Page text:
Best Way to Prevent Acid Reflux in Infants

One common problem that infants experience is acid reflux, also technically known as gastroesophageal reflux. The problems can vary in severity, while some infants only experience a mild degree of symptoms, such as spitting up, and others experience more severe symptoms like frequent waking up during the night and abdominal pain.

In order to understand this problem, it is necessary to understand the physiology. Around the esophagus are muscles formed in a circular shape, referred to as the lower esophageal sphincter. These are the muscles that separate the esophagus from the stomach. As we eat, the food travels down into the stomach and the muscles close to prevent regurgitation, when the food travels back up and into the throat.

Acid Reflux in Infants Best Way to Prevent Acid Reflux in Infants

In infants who experience the problem of acid reflux, their muscles are immature and not able to function the way they should. Because of this, food and gastric acid will often flow back into the infant’s esophagus. The esophagus will become irritated and leads to heartburn.

Infants usually experience acid reflux between the ages of 2-4 weeks old. As a remedy, the doctor can prescribe the infant something to lessen the digestive acid production. By the time the baby is 6-9 months, the symptoms will begin to naturally deteriorate. This is most likely due to the fact that once babies have reached this age, they spend a lot of their time sitting upright. The gravity will keep the food down and prevent the baby from regurgitating.

Here are a few tips on feeding your baby to minimize the problems of acid reflux, as well as the best positions to keep your baby in.

Feed your baby a lesser amount of food, making sure it is getting enough nourishment. For instance, if you give your baby less than the usual amount of milk, that will be less milk in their stomach, which will decrease their chances of spitting it up.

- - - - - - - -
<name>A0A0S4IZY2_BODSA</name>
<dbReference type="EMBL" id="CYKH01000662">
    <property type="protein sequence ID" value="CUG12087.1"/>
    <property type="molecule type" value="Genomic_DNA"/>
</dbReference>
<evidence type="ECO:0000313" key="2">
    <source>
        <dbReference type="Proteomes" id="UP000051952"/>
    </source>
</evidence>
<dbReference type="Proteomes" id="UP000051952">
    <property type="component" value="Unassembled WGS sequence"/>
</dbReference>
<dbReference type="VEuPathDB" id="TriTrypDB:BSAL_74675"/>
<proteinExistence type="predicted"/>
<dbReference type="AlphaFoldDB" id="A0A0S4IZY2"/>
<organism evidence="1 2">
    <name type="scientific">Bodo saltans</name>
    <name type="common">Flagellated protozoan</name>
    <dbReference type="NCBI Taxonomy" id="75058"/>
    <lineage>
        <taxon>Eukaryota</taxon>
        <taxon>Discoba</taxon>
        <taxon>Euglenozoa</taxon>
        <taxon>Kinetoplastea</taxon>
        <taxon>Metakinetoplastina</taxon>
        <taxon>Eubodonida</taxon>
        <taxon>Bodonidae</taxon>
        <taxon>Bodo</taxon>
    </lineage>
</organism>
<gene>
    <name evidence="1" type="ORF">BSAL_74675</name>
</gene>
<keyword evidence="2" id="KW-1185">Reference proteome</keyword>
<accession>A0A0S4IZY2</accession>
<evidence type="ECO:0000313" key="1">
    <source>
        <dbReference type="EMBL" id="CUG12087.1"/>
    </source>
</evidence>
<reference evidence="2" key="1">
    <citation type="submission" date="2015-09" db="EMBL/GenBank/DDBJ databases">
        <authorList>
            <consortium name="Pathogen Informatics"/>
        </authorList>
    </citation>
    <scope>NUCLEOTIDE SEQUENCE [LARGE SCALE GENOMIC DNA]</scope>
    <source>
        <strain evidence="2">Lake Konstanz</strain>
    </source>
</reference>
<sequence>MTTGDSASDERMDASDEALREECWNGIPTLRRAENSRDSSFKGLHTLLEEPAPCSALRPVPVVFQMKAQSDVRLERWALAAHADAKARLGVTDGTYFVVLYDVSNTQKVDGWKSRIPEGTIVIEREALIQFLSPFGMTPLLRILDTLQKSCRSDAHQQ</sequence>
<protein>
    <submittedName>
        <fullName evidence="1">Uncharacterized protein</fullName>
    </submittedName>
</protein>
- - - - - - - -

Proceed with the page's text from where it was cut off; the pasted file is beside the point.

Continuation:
After you feed your baby, keep them positioned upright to keep down the contents of their stomach. You may try sitting the baby in your lap with their head resting on your chest. Keep them positioned upright for at least 30 minutes after they have eaten.

Breastfeeding can greatly help the baby and is known to have numerous advantages over regular milk and formula. Breast milk is known to digest faster, as it contains enzymes that assist in the digestion. Also, breast milk does not cause allergic reactions in babies, unlike with other types of milk. However, if you choose to use formula for your baby, use a hypoallergenic type. Not only is it easy on babies with sensitive stomachs, but it is more easily digested, which prevents acid reflux.

Acid Reflux in Infants 1 Best Way to Prevent Acid Reflux in Infants

When you place your baby to sleep, make sure you place them in a comfortable position. When babies lie flat, either on their back or stomach, there is no law of gravity that is keeping the food from staying down. Because of this, babies that experience acid reflux problems will frequently wake up in discomfort during the night. If your baby is sleeping peacefully, then they are not experiencing any discomfort. However, if your baby becomes restless, perhaps producing wet burps, they are suffering from acid reflux. If you notice these problems, elevate the crib by around 30 degrees. This is just enough elevation to reduce any stomach contents or gastric acids from flowing back into the baby’s esophagus. Another idea is to train your baby to sleep on their left side. On this side, the stomach’s inlet is higher up than the stomach’s exit; this will also aid in keeping down the food.

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